expedition map

Lying just north of the equator, the Celebes Sea is the center of the most biologically diverse area of the world’s ocean. Our expedition will begin in the Port of Manila (top center) and take us south through the Sulu Sea to our study site, southeast of the Sulu Archipelago, where the bottom falls off abruptly to the sea floor thousands of meters below. In comparison to the size of the Celebes Sea (the 500 kilometer scale bar on the map would easily lie inside the basin), our study area is relatively small, but we hope that our discoveries will stimulate more extensive exploration and research in these fascinating ecosystems. Click image for larger view and image credit.

Mission Plan

Larry Madin
Chief Scientist – Exploring the Inner Space of the Celebes Sea 2007
Senior Scientist and Acting Director of Research
Woods Hole Oceanographic Institution


The Midwater Environment

We all know that the ocean covers 70% of our planet, but we rarely think about how deep most of that water is. The ocean below the depth of sunlight — the midwater — is by far the largest volume of living space on Earth. This environment is dramatically different from any other: dark, cold, weightless, timeless, and virtually infinite in any direction. The animals living here have evolved under conditions unlike anything we see on land. These often bizarre-looking fishes, crustaceans, squid, and jellyfish are important food-web links between the many organisms living in the productive shallow layer and the scarcer animals that live far below the midwater realm. But midwater animals remain among the least well known creatures on Earth.

Earth’s Richest Marine Diversity

The Southeast Asian nations of Philippines, Malaysia, and Indonesia occupy one of the richest biological environments on Earth. Sometimes called the “Coral Triangle,” this region of islands and ocean basins is considered a "hotspot" of biodiversity, both on land and in shallow marine environments. Until now, most of our knowledge of marine biodiversity here has been from shallow water environments — the deep sea is almost entirely unexplored. The goal of Exploring the Inner Space of the Celebes Sea 2007 is to learn more about this center of shallow-water biodiversity by studying the fauna in the midwater realm and making extensive vertical surveys of the water column. Our mission will explore one of the most intriguing parts of the deep sea — the deep basin of the Celebes Sea, south of the island of Mindanao in the Philippines.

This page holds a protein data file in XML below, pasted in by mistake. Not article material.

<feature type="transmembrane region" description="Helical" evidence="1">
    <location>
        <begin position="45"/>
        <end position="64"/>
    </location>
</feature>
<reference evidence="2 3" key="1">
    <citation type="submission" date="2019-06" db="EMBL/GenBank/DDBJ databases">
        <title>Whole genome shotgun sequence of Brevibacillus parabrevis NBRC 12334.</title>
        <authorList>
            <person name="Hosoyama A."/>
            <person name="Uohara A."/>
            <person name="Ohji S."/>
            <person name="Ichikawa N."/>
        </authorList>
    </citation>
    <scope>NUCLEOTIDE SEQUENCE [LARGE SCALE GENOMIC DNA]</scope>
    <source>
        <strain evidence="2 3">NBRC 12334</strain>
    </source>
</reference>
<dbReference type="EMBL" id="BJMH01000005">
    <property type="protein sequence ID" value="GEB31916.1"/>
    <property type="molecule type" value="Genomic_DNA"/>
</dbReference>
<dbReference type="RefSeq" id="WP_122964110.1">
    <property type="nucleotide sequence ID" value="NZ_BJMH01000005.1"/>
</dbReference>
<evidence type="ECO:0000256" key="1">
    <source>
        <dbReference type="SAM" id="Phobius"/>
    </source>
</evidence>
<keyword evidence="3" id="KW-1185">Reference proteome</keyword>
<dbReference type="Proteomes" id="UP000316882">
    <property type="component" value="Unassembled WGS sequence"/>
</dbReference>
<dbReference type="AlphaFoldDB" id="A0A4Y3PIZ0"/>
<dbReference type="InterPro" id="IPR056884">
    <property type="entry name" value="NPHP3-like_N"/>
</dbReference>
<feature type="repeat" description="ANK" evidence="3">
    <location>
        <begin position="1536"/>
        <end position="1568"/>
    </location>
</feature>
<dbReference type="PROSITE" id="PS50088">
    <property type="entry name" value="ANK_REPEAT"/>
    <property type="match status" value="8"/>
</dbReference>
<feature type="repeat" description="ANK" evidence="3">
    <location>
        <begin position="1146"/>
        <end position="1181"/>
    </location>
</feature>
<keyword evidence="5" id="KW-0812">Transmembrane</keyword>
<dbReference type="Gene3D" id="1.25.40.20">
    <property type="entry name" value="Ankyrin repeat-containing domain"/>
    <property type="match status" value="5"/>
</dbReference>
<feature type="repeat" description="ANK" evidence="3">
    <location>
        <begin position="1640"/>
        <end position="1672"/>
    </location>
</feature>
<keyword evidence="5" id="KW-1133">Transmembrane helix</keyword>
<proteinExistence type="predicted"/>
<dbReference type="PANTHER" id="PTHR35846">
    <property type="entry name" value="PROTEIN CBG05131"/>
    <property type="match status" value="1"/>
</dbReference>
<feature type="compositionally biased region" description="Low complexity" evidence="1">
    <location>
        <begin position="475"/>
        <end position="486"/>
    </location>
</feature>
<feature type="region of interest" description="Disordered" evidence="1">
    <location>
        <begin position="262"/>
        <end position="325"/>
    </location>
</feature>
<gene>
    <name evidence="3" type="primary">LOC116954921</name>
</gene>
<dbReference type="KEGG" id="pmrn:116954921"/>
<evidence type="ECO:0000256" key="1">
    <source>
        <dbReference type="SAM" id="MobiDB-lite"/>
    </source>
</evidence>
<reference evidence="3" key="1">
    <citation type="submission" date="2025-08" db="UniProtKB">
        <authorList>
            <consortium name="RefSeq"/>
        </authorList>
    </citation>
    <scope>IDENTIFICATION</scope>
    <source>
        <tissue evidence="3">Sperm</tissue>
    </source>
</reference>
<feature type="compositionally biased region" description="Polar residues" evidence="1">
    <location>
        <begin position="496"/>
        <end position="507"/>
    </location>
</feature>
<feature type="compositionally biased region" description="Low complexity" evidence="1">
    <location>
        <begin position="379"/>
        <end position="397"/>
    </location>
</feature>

The Celebes Sea is bordered by shallow ocean regions, which greatly limits the exchange of deep-water animals with other deep-water areas in the sea. During past times of lower sea level, the deep basins were completely isolated by dry land, and they may have developed highly endemic faunas (animals found exclusively in that area). We hope to learn whether diverse, endemic, and undiscovered species will be found within the Celebes basins. Recently two "living fossils," a coelacanth fish and a primitive shrimp, were found in the Celebes Sea, and more rare or unknown species may be found in the course of our explorations.

Suculeolaria veronica

Captured on video in midwater, this siphonophore is coiled into its fishing posture, with nematocyst-loaded (stinging) tentacles dangling to entangle unwary prey. This behavior was unknown before researchers could observe such animals — undisturbed and in their own realm — via manned submersibles and by remotely operated vehicles equipped with cameras. Modern technology has vastly increased our understanding of life in the depths of the ocean, but still this largest living space on Earth is mostly unexplored. Click image for larger view and image credit.

Tools and Goals

Our exploration will use a combination of tools to penetrate and sample the depths. A remotely operated vehicle (ROV) will take photographs and video as well as collect specimens down to 3,000 meters. Additional samples will be collected with a midwater trawl net, or photographed with baited cameras. Fragile animals in surface waters will be filmed and collected by scuba divers, with additional samples of zooplankton taken with plankton nets.

Following the expedition, investigators in the U.S. and Philippines will analyze the biodiversity of the sampled fauna, comparing the findings with other ocean regions. Our results will be communicated through scientific papers, Web sites, and magazine articles. All of our data from this expedition will make a significant contribution to the Census of Marine Life, a global inventory of life in the world’s oceans.